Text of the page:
The improved BMW X3 sDrive18d offers strong value and an intriguing rear-wheel drive chassis. Jonathan Crouch reports.
Ten Second Review
The BMW X3 sDrive18d is far from the most obvious compact SUV choice but if you like the subtly tweaked looks but can do without the expense of all-wheel drive, it's a potentially clever pick. 2WD compact SUVs are normally front-driven. This one has drive going to the rear end, an interesting solution in a car that looks decent value.
Few cars have quite the same capacity for destroying your preconceived ideas as does BMW's X3. Many still remember it as a bit of a duffer and the first X3 that was launched in this country is best forgotten. BMW got things right second time round though with the 2010 launch of the second generation X3, a design that was bigger, better to drive, more handsome and more efficient. It even started to get quite sporty at the top end of the line, but here we're looking at the entry-level car. Which, as it happens, might just be the most interesting variant on sale. Just don't call it a 4x4 because it's not. The X3 sDrive18d directs drive to its back wheels. Most 'faux-by-fours' are front wheel drive, being based on vehicles which usually drive their front wheels and call the back wheels into play when the fronts lose grip. That's not BMW's way and the sDrive18d is a bit of a curious item as a result, albeit one that's not without its own appeal, especially in the mildly updated 150PS guise we look at here.
Some may wonder what the point is of a rear-wheel drive SUV. After all, directing power to the rear wheels when the engine's up front is generally viewed as the setup that offers the worst traction in slippery conditions, right? Forget about all that for a moment though and think of this X3 as a 3 Series Touring that's been hitting the gym and it all falls into place. Worried about winter grip? Budget for some winter tyres. Let's face it, you're not going to take the thing off road. X3 owners just don't tend to go in for that. Under the bonnet of this subtly revised model is an uprated 150PS four-cylinder 2.0-litre turbodiesel that's got some respectable torque at its disposal, fully 360Nm in fact between 1750 and 2500rpm. Couple that with less weight than in any other X3 and it results in a car that can accelerate to 62mph in well under 10 seconds and which will only wave the white flag at 121mph. A six-speed manual gearbox is fitted as standard although there is a butter-smooth eight-speed automatic available as an option. Whisper it, but this car might just have the nicest steering of any X3 as well.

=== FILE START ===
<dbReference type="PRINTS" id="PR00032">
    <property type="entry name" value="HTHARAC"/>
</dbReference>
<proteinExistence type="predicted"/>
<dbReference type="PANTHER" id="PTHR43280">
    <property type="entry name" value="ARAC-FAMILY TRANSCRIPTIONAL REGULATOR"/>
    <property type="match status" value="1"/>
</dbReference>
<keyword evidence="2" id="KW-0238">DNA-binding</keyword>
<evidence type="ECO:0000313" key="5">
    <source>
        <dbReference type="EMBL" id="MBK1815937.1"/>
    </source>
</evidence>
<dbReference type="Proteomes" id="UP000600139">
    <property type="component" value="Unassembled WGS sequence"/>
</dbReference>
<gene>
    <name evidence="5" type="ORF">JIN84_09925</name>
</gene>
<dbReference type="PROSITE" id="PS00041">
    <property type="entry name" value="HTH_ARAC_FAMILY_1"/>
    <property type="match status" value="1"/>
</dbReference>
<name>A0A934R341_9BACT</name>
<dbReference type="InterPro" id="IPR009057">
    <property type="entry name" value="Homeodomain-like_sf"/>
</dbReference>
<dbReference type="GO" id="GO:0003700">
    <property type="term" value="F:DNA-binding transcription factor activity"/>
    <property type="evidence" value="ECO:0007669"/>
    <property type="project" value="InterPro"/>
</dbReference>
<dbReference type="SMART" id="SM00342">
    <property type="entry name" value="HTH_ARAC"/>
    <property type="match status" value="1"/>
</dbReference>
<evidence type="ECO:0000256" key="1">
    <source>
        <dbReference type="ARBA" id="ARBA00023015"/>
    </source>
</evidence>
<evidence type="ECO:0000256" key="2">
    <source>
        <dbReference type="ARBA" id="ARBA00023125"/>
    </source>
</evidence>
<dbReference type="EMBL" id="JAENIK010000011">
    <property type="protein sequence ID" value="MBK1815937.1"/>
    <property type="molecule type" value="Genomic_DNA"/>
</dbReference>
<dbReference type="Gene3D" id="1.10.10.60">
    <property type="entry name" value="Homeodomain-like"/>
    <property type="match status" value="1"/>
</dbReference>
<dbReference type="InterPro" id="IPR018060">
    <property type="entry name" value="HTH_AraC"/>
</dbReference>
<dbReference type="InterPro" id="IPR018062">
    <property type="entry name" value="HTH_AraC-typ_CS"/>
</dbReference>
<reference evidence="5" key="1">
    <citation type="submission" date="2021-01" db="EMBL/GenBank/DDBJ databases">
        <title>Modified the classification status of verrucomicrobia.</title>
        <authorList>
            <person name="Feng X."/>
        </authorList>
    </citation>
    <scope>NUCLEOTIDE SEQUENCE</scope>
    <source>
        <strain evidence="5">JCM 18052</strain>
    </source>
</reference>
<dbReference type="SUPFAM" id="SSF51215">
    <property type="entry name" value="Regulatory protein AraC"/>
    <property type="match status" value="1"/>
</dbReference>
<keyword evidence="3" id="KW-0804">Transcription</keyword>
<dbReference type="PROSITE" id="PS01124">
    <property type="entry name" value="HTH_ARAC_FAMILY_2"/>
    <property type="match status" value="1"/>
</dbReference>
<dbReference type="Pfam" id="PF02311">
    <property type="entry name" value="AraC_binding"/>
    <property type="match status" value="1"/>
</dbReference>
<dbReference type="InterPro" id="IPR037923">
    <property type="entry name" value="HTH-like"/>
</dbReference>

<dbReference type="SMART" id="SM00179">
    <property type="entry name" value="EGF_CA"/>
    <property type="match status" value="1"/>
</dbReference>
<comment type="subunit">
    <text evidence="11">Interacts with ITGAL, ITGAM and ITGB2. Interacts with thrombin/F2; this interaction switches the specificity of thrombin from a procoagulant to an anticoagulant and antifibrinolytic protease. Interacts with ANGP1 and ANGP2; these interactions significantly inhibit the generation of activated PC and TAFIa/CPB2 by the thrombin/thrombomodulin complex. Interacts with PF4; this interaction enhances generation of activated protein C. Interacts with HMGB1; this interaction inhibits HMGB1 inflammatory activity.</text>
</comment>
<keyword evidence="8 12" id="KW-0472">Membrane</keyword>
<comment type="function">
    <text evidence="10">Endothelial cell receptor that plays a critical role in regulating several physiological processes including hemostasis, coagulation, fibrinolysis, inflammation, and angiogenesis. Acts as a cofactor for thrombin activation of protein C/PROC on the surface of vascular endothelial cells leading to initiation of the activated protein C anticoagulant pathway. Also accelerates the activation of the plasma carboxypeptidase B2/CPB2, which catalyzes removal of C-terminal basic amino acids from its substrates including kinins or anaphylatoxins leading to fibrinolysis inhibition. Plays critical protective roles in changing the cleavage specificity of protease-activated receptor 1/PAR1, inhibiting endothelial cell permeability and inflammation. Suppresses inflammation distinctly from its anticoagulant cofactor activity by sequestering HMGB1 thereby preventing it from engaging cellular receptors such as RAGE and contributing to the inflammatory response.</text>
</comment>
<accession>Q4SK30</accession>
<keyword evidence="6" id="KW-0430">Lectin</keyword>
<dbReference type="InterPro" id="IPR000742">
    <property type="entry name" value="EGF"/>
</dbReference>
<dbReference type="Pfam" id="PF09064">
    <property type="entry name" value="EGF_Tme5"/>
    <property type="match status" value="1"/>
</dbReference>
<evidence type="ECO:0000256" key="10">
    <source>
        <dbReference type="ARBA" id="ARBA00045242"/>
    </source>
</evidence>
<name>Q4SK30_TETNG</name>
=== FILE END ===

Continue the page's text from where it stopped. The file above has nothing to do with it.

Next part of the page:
Design and Build
Often these mid-life facelifts are real blink and you miss it stuff, a tweaked side repeater here, different grille elements there. Not this time. The X3 gets much the same frontal treatment as the larger X5, with the kidney grille monopolising the real estate between the redesigned headlight units. Push a bit more money into your dealer's hand and the headlights can be full LED units. Both the front and rear bumpers have gained shapelier contours, while the LED indicators are now housed in the exterior mirrors. Add four paint finishes and five alloy wheel designs and that's the lot on the outside. The second generation X3 was always a class act inside, with only some of the less obvious plastics feeling a bit scratchy. This latest car improves the look and feel, as indeed it needs to up against quality like the Audi Q5 and the Porsche Macan. There are understated chrome fillets, as well as other quality finishes like piano black trim and wood panelling with pearl chrome highlights, plus functional improvements like cupholders beneath a sliding cover in the centre console. One thing that hasn't changed is that the X3 still offers a serious amount of interior space. Pop the hatch and there's 550-litres with the seats up and 1,600-litres with the seats folded.